10. The unjustly shuttered revival of "The Miracle Worker," starring the daring Abigail Breslin and Alison Pill, was thoroughly respectable if not a revelation. What was, however, was the sight of rapt preteen audiences sniffling at serious theater in which, bless them, no screaming green witches flew. A shame this won't be here for families this summer.
Who should win and who will win at the Tonys?
Should win: "Red"
Will win: "Red"
Should win: "Memphis"
Will win: "Memphis"
Should win: "A View From the Bridge"
Will win: "Fences"
Should win: Liev Schreiber, "A View From the Bridge"
Will win: Denzel Washington, "Fences"
Should win: Viola Davis, "Fences"
Will win: Davis
Should win: Douglas Hodge, "La Cage aux Folles"
Will win: Catherine Zeta-Jones, "A Little Night Music"
Should win: Gregory Mosher, "A View From the Bridge"
Will win: Kenny Leon, "Fences"
Should win: Terry Johnson, "La Cage aux Folles"
Will win: Johnson (because Michael Mayer wasn't nominated for "American Idiot")
Should win: Twyla Tharp, "Come Fly Away"
Will win: Bill T. Jones, "Fela!"
Should win: "Memphis"
Will win: "Memphis"
FEATURED ACTOR, PLAY
Should win: Stephen McKinley Henderson, "Fences"
Will win: Eddie Redmayne, "Red"
FEATURED ACTRESS, PLAY
Should win: Scarlett Johansson, "A View From the Bridge"
Will win: Jan Maxwell, "Lend Me a Tenor"
FEATURED ACTOR, MUSICAL
Will win: Levi Kreis, "Million Dollar Quartet"
FEATURED ACTRESS, MUSICAL
Should win: Angela Lansbury, "A Little Night Music"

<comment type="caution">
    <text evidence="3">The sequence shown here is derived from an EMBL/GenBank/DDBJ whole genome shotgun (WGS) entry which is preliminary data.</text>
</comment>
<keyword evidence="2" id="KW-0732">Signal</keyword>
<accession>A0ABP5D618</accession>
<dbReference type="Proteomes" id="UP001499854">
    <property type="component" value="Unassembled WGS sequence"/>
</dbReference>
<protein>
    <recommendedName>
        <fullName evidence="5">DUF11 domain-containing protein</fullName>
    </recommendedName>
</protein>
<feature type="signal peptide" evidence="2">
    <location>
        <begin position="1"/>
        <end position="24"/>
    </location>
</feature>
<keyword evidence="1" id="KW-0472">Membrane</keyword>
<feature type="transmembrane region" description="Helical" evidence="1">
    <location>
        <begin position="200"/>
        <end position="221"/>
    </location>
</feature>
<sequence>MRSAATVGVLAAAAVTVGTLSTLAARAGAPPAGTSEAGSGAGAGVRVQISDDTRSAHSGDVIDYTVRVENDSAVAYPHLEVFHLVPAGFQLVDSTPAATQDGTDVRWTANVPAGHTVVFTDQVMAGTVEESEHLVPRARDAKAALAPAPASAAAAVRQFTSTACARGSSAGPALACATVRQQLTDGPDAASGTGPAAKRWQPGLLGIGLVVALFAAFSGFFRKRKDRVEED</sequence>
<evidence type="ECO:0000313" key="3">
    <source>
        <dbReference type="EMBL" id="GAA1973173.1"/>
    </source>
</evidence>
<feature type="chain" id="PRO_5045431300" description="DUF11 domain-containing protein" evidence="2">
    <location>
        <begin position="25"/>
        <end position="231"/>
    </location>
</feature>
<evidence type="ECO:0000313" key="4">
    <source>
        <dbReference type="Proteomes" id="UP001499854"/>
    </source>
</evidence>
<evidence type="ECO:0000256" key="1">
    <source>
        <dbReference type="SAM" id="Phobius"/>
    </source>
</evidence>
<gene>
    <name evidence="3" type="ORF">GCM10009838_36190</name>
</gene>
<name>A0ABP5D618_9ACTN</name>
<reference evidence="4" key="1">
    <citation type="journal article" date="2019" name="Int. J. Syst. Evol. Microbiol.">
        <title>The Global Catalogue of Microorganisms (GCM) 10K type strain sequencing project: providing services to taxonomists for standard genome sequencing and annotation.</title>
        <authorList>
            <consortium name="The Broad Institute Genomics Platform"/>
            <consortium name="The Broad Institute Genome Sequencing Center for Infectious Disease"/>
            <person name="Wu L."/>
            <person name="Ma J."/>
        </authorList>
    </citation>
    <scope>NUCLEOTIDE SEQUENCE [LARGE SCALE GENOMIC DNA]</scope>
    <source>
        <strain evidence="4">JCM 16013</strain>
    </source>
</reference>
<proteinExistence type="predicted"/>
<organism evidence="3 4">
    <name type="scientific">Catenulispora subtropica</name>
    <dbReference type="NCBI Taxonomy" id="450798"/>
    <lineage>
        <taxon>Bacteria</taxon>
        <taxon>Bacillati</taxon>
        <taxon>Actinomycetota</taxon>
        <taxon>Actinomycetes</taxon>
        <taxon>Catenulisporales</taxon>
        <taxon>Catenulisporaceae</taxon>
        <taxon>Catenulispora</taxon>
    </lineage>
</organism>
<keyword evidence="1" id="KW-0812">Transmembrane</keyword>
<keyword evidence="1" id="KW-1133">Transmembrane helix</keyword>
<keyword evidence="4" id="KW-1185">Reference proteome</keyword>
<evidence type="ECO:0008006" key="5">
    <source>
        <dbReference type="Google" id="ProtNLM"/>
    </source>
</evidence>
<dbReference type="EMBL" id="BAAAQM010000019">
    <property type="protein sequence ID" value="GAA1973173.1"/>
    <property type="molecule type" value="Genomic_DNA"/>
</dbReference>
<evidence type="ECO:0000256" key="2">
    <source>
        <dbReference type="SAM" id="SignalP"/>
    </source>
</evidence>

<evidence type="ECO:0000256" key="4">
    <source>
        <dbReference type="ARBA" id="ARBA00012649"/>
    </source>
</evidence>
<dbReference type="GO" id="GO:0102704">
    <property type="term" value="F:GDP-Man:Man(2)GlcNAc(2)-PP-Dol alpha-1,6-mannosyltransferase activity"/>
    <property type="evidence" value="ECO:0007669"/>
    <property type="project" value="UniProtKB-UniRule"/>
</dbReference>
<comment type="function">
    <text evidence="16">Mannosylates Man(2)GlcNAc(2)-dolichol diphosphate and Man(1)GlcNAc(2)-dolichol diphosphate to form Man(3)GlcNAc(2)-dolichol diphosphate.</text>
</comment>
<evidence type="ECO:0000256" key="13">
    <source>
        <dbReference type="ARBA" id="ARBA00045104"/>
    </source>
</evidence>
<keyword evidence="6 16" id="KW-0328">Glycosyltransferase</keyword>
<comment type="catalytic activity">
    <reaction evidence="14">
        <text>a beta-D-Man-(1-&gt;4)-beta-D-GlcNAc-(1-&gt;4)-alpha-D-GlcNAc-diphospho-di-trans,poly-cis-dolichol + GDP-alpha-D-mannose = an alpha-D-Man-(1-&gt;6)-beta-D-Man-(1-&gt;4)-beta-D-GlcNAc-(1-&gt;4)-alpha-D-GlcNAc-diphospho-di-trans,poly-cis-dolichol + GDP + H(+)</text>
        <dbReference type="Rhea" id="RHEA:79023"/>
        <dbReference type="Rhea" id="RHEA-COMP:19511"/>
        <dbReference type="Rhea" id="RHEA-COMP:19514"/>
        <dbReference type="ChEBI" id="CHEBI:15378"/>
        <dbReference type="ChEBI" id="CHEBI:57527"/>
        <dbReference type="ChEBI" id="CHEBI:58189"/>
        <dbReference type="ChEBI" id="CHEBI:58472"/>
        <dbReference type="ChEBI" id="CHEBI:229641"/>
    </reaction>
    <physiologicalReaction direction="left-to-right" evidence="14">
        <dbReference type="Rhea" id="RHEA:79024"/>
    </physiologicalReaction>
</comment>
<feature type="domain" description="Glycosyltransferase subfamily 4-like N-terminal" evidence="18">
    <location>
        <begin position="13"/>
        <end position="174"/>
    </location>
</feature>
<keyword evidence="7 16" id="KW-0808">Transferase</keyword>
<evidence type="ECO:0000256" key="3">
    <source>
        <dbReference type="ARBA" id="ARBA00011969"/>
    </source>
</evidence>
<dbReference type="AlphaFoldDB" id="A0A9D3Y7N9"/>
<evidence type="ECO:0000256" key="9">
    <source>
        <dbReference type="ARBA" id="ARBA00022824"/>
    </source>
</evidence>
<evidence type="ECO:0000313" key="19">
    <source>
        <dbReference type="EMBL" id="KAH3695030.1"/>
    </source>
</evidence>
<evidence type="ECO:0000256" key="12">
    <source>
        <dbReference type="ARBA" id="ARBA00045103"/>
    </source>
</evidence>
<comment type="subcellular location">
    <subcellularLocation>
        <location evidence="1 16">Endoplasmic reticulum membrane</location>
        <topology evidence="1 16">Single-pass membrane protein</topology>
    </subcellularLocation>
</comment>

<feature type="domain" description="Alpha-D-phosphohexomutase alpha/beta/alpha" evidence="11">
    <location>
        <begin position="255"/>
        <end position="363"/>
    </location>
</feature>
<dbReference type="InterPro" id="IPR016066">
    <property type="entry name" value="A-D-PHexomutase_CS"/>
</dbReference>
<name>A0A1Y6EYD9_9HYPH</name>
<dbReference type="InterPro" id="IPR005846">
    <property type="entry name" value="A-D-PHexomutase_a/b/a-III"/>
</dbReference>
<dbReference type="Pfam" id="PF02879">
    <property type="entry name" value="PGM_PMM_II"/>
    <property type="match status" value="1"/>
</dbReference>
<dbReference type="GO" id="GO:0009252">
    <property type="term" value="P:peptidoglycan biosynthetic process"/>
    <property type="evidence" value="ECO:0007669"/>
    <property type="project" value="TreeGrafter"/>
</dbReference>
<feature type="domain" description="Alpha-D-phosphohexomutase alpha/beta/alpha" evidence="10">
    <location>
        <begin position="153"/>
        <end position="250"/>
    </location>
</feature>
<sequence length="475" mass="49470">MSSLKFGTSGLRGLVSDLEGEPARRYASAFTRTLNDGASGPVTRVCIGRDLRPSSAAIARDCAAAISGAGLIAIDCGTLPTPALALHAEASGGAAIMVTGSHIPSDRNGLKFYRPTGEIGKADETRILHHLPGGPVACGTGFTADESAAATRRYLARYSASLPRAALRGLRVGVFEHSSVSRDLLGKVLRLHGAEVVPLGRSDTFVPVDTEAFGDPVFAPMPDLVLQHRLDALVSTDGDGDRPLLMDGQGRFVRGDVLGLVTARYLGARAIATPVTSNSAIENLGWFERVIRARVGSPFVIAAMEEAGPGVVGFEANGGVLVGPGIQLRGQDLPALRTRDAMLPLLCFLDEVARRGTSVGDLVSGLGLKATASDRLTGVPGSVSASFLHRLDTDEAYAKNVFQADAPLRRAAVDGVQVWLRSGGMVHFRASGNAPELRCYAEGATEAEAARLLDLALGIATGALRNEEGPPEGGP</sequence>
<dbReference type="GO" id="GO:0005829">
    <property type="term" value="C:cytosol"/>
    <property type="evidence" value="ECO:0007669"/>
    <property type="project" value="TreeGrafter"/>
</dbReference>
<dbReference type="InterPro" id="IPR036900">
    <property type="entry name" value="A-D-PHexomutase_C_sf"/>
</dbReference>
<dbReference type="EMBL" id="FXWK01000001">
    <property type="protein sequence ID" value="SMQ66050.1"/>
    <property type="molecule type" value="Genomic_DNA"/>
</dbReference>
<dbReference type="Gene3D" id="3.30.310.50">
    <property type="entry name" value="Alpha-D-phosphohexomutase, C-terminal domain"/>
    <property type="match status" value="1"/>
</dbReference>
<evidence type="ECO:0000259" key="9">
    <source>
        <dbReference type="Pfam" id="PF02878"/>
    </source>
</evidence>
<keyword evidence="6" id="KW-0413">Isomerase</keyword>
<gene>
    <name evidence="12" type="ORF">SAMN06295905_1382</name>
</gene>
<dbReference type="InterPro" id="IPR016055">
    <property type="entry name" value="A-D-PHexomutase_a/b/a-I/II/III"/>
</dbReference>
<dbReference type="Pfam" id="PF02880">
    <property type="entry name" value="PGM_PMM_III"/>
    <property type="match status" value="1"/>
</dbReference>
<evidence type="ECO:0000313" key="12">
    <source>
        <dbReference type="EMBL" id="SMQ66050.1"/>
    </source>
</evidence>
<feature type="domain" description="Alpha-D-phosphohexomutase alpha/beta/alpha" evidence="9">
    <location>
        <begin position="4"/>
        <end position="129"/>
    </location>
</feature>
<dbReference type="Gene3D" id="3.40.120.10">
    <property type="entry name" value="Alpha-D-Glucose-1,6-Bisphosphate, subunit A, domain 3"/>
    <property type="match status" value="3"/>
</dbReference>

Will win: Katie Finneran, "Promises, Promises"
WHAT 64th Annual Tony Awards
WHEN|WHERE Sunday from 8 to 11 p.m. on CBS, also simulcast on the Clear Channel screen at the Times Square plaza, 42nd-47th streets, beginning at 6 p.m. with red-carpet frolics, followed by NY1's welcome coverage of the so-called creative awards - 15 important categories without enough famous faces for prime time. (Available on Long Island via NY1.com.)
INFO Sean Hayes hosts at Radio City Music Hall. The show includes bits of Tony-nominated musicals, plays and revivals, along with performances by Lea Michele and Matthew Morrison (yes, they had Broadway lives even in the prehistoric days before "Glee") and Green Day. Presenters - and occasionally also receivers - include Liev Schreiber, Denzel Washington, Antonio Banderas, Michael Douglas, Kelsey Grammer, Scarlett Johansson, Laura Linney, Helen Mirren, Tony Shalhoub, David Hyde Pierce, Chris Noth and Justin Bartha.